1. Cross-Registration from Harvard Law School
a) Overview: Cross-registration for Harvard Law School students extends to all Harvard schools with the exception of the Division of Continuing Education (Harvard Extension School). Law School students also may cross-register at M.I.T. and the Fletcher School at Tufts University. Students are responsible for knowing the cross-registration policies and procedures of the Law School and of the school offering the course. Cross-registration must be completed by published deadlines at the beginning of the semester in which the course is offered and by the dates posted in the Law School Cross-Registration Calendar. A cross-registration petition may not be filed later in the year and operate retroactively. Students interested in cross-registering should submit petitions through my.Harvard.edu. Individual school courses and cross-registration policies and dates are available on the Cross Registration for Harvard Students page of the Harvard University Course Catalog.
b) Requirements: A student must be a currently registered, full-time student of Harvard Law School in order to cross-register. Any upper-level J.D. and LL.M. student may cross-register for courses according to these terms:
i. Upper-level J.D. students need to carry at least eight Harvard Law School credits of classroom, clinical, or written work, of which no fewer than four are law classroom and/or clinical credits per semester in order to be eligible to cross-register. See Section I. (D). Students are required when cross-registering to meet the Law School fall and spring semester residency minimum of 10 credits, which will include the cross-registration credits converted to Harvard Law School credits.
ii. LL.M. students may apply to cross-register for graduate-level courses at any of the schools specified in the Overview section above. To do so, LL.M. students must seek approval from the Director of Administration and Student Affairs for the Graduate Program through the cross-registration petition process; cross-registration may be completed only after such approval has been granted. No law school credit is awarded for language, field, or studio courses, or for courses not reasonably related to a program of law study.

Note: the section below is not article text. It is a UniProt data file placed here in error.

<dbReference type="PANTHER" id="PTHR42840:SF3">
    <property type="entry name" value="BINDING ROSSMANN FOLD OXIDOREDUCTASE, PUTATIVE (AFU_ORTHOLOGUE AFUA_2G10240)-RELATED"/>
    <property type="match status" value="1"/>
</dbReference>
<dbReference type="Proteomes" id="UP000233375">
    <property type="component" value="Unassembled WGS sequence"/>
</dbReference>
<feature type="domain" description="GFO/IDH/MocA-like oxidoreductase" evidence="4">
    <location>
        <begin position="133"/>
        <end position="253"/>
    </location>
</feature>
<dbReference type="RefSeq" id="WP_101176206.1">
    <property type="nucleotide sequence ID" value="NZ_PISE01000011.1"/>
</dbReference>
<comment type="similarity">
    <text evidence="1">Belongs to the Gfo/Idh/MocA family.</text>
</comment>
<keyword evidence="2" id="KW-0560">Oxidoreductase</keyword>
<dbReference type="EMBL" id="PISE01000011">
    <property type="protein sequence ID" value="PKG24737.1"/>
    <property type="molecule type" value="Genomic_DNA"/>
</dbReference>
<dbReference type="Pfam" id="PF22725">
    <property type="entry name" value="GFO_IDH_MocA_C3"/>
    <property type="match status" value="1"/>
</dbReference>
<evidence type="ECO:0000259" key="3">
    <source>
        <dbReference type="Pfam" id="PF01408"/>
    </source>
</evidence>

iii. Only those S.J.D. students who are in the first year of the S.J.D. program and who are eligible to take courses for credit are able to cross-register for credit. Where both conditions have been met, S.J.D. students should consult with their faculty supervisors before starting the cross-registration process.
c) Process and Approval: It is important to note that host school faculty approval does not guarantee enrollment in the course. If the faculty member approves, the student’s request will be forwarded to the host school’s Registrar’s Office. The host school’s Registrar’s Office will enroll the student if appropriate given the school’s policies for cross-registration. Students who plan to cross-register for a course should maintain a full schedule of Law School course credits until courses requested through cross-registration are confirmed. Following confirmation, cross-registering students will be permitted to drop a course at HLS without penalty, provided that the student does so immediately following host school confirmation.
d) Credits: Harvard Law School allows up to 12 credits of cross-registration toward the J.D. degree and up to six credits of cross-registration toward the LL.M. degree. J.D. students may enroll in up to six credits of cross-registration per semester. The number of credits for a course will be assigned by the Law School Registrar’s Office in accordance with ABA standards. Law School credits for cross-registration are generally based on lecture hours, with one credit awarded for every 700 minutes spent in mandatory lecture, (e.g., a course meeting three lecture hours per week for a full semester will receive three credits). For J.D. students, studio and field courses are generally limited to two credits and credits awarded for language courses are limited to three credits (thus, in both situations, credits awarded may not reflect true in-class hours). “Intensive” language courses (in which a full-year’s worth of instruction takes place in one semester) may receive up to four credits. LL.M. students do not receive degree credit for language courses, studio courses, field courses, or courses not reasonably related to a program of law study.
e) Course Scheduling, Content, and, Grades: The content of a cross-registered course may not duplicate or overlap course work taken previously or contemporaneously. The meeting time of the cross-registered course may not overlap with, or abut, the meeting time of courses on the student’s Law School schedule, and students must allow for sufficient travel time between schools. Students may not make arrangements with faculty members to arrive late or leave early from a class.
Grades awarded by the school offering the cross-registered course are the grades of record for the Law School transcript. Credits earned in cross-registered courses generally count toward Harvard Law School degree requirements; however, the grades do not count in Latin honors calculations for J.D. students.